Friday, 7 February 2014

Tricking hackers when they are trying to brute force passwords.

Just finished listening to the Security Now Episode number 441 podcast with Steve Gibson & Leo Laporte which was about passwords their minimum lengths and complexity of a list of top one hundred retail stores online. The basic premise of the podcast was about the security or lack of it that the top 100 commercial online companies were using. I was glad to hear that Apple did really well. Annoyed that it turns out that Amazon did so badly. Amazon along with a whole pile of others would allow hackers as many attempts at cracking your password as they want while Apple, Microsoft and a few others would restrict your attempts to ten attempts. Honestly you need to listen to the podcast - Security Now.

The first part of this post is about the podcast led me to the conclusion that I'm not sure if you are actually doing the right thing when you let a hacker know you are NOT ALLOWING them to brute force a password. Here is my reasoning if you let a hacker know that you have blocked the account you are technically passing useful information back to the hacker. This is because we check each password that is passed to the server in order. And that is the flaw in the process for example you don't tell a hacker that the username was not found. You say generic statements like "Sorry that username/password was not recognized" so the hacker doesn't know if its the password or the username they are using.

One of the latest functions in PHP "password_hash" allows for checking passwords and to tell the function how expensive the CPU cost will be for each checked password.

So what if we not only used this type of expensive password checker but we changed the system to record the last request from a specific IP address for a specific account and made the time between checking be say one second. This will then allow the server to ignore any extra requests and just return a fail message as a hacker would not know that load of the requests were ignored so they might go straight past the correct password. Because the one second time limit on the server had not expired while for the human user they might miss the time limit a couple of times but would eventually pause in typing their passwords. Now we could add in a lock mechanism after 10 failed attempts that the server actually tested (emailing the clients email address to tell them its blocked) but not updating the screne to say the account is locked. Hackers would think that they can test maybe 1000's of passwords.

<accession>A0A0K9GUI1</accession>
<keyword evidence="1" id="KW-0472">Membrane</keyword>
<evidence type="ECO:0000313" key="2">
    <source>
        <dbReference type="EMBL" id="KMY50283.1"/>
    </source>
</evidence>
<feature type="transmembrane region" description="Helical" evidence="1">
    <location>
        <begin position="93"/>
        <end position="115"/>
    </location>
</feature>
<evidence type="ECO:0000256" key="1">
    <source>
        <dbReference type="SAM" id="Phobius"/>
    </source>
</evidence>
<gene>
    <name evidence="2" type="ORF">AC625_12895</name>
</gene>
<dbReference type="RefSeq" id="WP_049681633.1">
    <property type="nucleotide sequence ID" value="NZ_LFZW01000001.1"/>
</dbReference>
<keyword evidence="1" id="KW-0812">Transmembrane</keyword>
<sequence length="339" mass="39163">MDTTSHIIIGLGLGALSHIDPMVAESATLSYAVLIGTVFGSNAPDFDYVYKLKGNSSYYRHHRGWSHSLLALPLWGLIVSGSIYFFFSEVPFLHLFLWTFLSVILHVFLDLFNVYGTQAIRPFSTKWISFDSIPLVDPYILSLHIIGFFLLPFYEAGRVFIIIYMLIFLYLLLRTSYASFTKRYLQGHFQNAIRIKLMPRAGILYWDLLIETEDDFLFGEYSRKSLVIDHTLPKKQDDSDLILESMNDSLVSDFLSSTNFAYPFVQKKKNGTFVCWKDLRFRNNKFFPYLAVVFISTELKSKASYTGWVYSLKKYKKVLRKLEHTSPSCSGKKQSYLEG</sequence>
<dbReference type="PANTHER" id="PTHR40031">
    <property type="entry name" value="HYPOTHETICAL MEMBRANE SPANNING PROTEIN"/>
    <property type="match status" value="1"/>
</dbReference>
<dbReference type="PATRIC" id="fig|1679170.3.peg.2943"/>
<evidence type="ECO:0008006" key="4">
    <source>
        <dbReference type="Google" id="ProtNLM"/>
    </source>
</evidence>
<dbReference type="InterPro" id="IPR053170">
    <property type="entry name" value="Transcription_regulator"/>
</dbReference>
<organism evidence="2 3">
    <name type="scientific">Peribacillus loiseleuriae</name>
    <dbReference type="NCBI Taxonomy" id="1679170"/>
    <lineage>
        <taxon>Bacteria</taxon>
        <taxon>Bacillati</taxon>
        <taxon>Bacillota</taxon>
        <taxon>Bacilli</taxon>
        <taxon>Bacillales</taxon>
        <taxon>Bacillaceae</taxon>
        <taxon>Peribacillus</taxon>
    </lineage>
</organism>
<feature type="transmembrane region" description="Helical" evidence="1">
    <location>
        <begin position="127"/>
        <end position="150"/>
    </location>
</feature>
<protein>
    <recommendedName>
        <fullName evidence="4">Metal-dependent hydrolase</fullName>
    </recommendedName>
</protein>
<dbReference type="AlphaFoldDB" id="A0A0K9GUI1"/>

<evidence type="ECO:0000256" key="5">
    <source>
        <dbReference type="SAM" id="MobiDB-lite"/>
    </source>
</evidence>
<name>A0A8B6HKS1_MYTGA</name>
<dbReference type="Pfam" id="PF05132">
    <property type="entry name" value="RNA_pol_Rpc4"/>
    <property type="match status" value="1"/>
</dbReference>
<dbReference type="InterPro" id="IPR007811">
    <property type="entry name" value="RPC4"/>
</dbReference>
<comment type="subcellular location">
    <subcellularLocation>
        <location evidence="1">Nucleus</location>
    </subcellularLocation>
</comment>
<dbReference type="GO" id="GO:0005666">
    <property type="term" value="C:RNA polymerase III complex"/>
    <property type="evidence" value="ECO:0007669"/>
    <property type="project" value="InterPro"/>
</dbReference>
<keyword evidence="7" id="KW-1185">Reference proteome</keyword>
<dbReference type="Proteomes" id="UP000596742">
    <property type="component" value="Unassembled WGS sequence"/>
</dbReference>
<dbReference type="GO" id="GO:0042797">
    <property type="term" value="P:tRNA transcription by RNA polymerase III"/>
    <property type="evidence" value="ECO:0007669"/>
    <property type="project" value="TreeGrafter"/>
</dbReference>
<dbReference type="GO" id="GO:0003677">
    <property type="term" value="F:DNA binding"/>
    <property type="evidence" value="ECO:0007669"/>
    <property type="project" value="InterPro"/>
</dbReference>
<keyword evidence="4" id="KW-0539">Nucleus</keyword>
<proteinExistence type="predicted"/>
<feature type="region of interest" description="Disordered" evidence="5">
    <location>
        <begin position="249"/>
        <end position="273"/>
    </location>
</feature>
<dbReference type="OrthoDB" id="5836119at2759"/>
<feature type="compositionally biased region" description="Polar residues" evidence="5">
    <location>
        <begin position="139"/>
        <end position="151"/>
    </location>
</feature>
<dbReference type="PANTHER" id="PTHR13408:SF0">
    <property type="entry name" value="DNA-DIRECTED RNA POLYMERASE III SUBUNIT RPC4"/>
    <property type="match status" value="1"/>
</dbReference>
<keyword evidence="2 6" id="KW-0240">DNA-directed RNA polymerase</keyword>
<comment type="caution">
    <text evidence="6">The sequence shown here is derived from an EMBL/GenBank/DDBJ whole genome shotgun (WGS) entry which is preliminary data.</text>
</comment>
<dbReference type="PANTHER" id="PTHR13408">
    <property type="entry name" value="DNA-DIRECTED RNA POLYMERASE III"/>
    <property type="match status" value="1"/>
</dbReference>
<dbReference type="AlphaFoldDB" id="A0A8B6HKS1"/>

The second part of this post is when Steve & Leo were talking about the strength of passwords you know those little coloured bars that appear beside the password field to tell you how strong or weak a password. the problem with most of these is that they basically work on the principle that the developer that created it builtin so for example a strong password 4 years ago could be considered weak now. When Leo and Steve were suggesting that every site should use these I was screaming no!!!! If the site implements a javascript widget that will show you this how often is it updated? once a year twice? How often will the sites that implemented it think about updating it.

Thats why I came up with one that would self update. I announced it in a previous post "Password Security how long will a hacker take to crack your passwords" a javascript plugin that would tell you how long it should take a hacker to crack your password.  It works out how complex it should make the calculation based on the current year.  It attempts to calculate the number of hashes per second that a computer could compute and then works out the complex nature of the password you just added then does the math and tells you much time it will take to hack.

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